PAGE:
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| 5 min read | by Seth Kinker, skinker@thesuntimesnews.com |

On Oct. 30, Cable News Network (CNN) announced their Top 10 CNN Heroes of 2019; Ten men and women with causes who are making the world a better place in various ways with one to be selected for the Hero of the Year award.

Each winner was awarded $10,000 for their cause and the winner of the Hero of the Year award receives an additional $100,000 for their cause that will be announced on Dec. 8

Zach Wigal, founder of Gamers Outreach, pictured in C.S. Mott Children’s Hospital with one of his organization’s portable gaming kiosks. Photo provided by Zach Wigal.

Zach Wigal, a Saline High School graduate, is one of ten up for the award. Wigal turned a hobby of gaming into a nonprofit that brings gaming consoles to kids with chronic illnesses.

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Wigal has been playing games for as long as he can remember. His first console was a Super Nintendo given to him by his parents, but he said the Nintendo 64 is when the gaming bug really bit.

Shadows of the Empire, a Star Wars game, was the game that made him fall in love. Babysitters at a friend’s house were playing and didn’t allow Wigal to play but from then on, Wigal was asking his parents for a console.

“Video games were a consistent hobby. I was involved in sports, had okay grades. I was doing all the ‘normal things’ in school,” said Wigal. “But pretty young, as soon as I started reading Nintendo Power in second or third grade… I was amazed by the video game industry… the stories, the characters, the gameplay. I spent a lot of time playing PC and console video games growing up, and really wanted to have a job in the video game industry.”

Fast forward to 2007 and Halo 2 was the popular game at the time.

Inspired from an episode MTV’s True Life that profiled a professional gamer who competed in tournaments, Wigal wanted to host a tournament of his own.

After promoting his event throughout southeast Michigan communities (back when flyers on windshields existed before web ads) , getting parental consent forms , promising friends he would pay for their console if it was broken at the tournament, and getting permission to use the school’s cafeteria, the tournament was canceled three days before it was supposed to take place with over 300 participants registered.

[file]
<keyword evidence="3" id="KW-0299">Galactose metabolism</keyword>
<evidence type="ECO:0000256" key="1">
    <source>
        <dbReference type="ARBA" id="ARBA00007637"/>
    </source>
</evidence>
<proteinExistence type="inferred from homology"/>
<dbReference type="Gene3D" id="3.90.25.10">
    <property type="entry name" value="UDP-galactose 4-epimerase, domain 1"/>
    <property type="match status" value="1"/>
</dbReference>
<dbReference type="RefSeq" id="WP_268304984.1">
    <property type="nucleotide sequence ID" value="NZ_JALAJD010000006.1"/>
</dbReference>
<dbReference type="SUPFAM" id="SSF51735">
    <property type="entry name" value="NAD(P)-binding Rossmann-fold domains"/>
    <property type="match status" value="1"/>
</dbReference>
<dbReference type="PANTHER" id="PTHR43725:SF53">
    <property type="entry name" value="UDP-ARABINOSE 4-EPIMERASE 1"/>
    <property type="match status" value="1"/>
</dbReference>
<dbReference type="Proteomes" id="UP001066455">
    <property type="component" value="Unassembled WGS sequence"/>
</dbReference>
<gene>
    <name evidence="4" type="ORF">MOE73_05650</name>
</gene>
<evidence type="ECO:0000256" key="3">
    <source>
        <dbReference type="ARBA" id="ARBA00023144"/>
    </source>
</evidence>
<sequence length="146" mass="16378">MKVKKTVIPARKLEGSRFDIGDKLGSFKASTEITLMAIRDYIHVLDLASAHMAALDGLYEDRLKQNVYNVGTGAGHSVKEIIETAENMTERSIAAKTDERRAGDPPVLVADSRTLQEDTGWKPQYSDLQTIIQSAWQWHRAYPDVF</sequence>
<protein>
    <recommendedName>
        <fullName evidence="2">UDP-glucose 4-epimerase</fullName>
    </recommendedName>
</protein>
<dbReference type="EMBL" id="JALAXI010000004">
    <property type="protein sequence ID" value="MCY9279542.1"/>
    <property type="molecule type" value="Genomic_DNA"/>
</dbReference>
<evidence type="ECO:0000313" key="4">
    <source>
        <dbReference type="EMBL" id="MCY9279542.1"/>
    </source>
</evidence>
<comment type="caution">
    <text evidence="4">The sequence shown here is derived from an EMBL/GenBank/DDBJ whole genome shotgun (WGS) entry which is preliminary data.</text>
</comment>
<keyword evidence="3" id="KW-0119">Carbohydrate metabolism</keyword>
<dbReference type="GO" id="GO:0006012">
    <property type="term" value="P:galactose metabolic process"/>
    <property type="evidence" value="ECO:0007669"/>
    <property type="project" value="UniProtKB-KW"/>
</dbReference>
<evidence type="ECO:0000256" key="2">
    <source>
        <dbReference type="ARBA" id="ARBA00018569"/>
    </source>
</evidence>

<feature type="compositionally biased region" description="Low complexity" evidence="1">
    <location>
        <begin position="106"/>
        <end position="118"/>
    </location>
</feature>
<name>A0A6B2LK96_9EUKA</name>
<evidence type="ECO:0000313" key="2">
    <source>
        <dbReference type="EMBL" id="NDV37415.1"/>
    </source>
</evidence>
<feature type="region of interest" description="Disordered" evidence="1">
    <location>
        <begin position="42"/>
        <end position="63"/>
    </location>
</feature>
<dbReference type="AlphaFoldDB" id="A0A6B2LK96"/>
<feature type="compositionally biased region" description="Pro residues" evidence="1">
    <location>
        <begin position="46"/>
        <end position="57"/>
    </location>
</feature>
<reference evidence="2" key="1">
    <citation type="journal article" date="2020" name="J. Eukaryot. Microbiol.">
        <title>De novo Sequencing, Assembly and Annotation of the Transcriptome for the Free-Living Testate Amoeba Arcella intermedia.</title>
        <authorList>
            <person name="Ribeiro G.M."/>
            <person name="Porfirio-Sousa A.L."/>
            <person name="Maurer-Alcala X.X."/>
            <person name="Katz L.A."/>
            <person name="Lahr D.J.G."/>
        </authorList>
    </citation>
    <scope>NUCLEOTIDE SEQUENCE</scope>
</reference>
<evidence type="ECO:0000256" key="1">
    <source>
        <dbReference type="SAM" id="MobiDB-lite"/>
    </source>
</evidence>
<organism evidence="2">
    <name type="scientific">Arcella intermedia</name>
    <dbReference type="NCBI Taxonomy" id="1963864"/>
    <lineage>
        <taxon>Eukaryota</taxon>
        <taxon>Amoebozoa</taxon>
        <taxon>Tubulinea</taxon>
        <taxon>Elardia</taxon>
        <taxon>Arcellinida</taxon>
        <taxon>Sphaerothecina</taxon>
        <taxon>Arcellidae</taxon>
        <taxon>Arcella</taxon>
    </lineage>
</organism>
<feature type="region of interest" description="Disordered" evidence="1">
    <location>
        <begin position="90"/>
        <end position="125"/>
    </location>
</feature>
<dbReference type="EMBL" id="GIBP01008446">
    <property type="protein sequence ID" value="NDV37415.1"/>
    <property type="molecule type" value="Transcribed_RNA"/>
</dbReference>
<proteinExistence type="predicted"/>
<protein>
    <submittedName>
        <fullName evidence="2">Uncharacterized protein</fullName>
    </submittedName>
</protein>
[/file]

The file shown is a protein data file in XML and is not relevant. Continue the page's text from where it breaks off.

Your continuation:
The initial tournament was shut down because a public safety official in the community had heard about the event and told district administration that video games were “corrupting the minds of America’s youth.”

Although Wigal was heartbroken at the time, it led to the creation of Gamers for Giving in 2008, an annual gaming tournament that provided gamers the opportunity to compete and raise money for charity, and the nonprofit Gamers Outreach that exists today.

“The founding of Gamers Outreach was initially motivated out of a sense of wanting to demonstrate the good that happens when gamers rally around our passion,” acknowledged Wigal. “I realized we had enough people interested in participating that we’d be able to cover our event expenses and have money left over. So, it occurred to me; we could take funds from a new event, donate them to a charitable cause, and at least demonstrate ‘Hey, actually, here’s the good that gamers are capable of doing.’ We now call that event ‘Gamers for Giving,’ and it’s our annual fundraiser.”

12 years later, Gamers for Giving is now one of the largest video game events of its kind. Hosted at the Eastern Michigan University Convocation Center, Wigal describes Gamers for Giving as “the Jerry Lewis telethon combined with the world of Esports.” Photo provided by Zach Wigal.

Looking back, Wigal says it’s funny that Gamers Outreach was, in some ways, founded out of spite.

“I once read passion is balance between rage and love,” said Wigal. “If you look at most companies or nonprofits, oftentimes they exist because someone wanted to solve a problem. Nonprofits usually exist because someone has a personal connection to a cause or made an initial leap of faith to get involved. It often requires an instigator that inspires or frustrates someone to the point they decide to take action and become a founder.”